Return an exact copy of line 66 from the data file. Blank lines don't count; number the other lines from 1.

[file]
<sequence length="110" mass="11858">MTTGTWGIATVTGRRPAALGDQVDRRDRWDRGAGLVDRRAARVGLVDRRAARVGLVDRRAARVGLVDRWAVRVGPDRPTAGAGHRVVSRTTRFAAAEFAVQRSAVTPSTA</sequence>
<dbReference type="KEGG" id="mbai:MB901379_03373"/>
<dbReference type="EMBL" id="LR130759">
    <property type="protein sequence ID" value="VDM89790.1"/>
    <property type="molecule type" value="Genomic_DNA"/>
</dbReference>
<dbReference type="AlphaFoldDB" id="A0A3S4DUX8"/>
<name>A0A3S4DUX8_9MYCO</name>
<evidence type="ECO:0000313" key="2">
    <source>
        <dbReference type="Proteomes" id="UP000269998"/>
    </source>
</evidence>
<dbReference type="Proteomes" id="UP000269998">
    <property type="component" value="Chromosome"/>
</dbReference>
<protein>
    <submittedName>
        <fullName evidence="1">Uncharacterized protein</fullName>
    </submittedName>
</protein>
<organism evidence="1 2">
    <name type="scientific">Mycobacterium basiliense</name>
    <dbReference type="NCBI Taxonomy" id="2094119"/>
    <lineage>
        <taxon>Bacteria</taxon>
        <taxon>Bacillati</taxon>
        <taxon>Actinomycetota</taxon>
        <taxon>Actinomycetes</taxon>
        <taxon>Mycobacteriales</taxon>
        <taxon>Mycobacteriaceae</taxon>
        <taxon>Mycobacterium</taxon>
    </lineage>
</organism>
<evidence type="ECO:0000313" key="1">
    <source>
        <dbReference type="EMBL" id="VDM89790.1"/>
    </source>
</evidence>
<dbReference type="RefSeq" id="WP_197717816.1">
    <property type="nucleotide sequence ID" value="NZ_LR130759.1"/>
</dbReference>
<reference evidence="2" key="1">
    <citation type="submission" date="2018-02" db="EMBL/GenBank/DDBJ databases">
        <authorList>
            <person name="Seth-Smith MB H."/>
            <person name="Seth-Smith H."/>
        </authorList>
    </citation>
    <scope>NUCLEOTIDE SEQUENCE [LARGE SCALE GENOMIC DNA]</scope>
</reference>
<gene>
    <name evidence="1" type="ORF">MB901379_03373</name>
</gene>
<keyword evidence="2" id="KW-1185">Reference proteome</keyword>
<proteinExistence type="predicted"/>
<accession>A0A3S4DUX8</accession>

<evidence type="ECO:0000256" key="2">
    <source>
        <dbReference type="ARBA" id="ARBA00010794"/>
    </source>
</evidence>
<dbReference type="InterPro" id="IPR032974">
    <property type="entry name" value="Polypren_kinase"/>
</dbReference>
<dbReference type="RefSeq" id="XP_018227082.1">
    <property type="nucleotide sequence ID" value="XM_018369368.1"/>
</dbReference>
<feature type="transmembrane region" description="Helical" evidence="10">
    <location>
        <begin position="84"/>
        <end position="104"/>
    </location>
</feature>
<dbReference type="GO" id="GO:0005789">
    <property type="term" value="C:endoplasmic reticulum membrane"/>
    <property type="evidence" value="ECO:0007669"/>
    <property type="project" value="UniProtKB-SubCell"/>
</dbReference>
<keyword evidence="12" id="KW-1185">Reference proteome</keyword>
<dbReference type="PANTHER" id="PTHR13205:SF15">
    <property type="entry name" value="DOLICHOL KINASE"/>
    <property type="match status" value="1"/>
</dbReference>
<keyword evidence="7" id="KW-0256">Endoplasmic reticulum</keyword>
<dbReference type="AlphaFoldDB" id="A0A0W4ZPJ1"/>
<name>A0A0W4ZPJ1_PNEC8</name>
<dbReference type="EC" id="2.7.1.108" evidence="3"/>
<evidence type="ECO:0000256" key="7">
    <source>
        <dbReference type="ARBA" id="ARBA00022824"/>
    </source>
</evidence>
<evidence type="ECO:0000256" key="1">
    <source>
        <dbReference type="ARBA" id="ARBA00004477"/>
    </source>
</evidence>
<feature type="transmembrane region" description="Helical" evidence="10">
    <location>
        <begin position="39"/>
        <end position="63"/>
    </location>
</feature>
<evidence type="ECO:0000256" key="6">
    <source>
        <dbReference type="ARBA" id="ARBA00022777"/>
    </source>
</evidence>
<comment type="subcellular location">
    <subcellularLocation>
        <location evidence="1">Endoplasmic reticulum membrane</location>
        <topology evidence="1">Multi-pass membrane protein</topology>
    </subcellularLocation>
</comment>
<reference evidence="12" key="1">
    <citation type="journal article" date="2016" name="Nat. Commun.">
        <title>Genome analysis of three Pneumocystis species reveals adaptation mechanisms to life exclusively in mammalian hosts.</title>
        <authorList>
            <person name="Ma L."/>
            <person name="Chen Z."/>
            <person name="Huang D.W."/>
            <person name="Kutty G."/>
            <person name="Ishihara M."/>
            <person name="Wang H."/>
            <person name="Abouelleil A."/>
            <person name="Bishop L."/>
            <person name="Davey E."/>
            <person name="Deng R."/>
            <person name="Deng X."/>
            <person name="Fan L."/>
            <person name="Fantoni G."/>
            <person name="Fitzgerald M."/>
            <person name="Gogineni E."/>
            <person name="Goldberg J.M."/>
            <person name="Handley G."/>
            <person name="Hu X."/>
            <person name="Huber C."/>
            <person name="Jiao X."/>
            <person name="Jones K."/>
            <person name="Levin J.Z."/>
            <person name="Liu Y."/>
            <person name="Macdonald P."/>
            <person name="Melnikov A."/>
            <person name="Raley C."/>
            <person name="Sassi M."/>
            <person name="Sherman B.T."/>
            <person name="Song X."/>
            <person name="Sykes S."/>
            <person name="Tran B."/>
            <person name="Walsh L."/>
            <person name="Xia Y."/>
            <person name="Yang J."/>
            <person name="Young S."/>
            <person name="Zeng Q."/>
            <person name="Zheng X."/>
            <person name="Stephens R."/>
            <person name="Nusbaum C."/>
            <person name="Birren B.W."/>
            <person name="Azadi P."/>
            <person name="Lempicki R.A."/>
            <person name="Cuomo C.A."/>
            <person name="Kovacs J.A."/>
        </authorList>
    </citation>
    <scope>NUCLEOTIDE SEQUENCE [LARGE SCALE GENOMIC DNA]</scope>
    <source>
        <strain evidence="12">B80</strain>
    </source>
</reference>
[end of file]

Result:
<dbReference type="RefSeq" id="XP_018227082.1">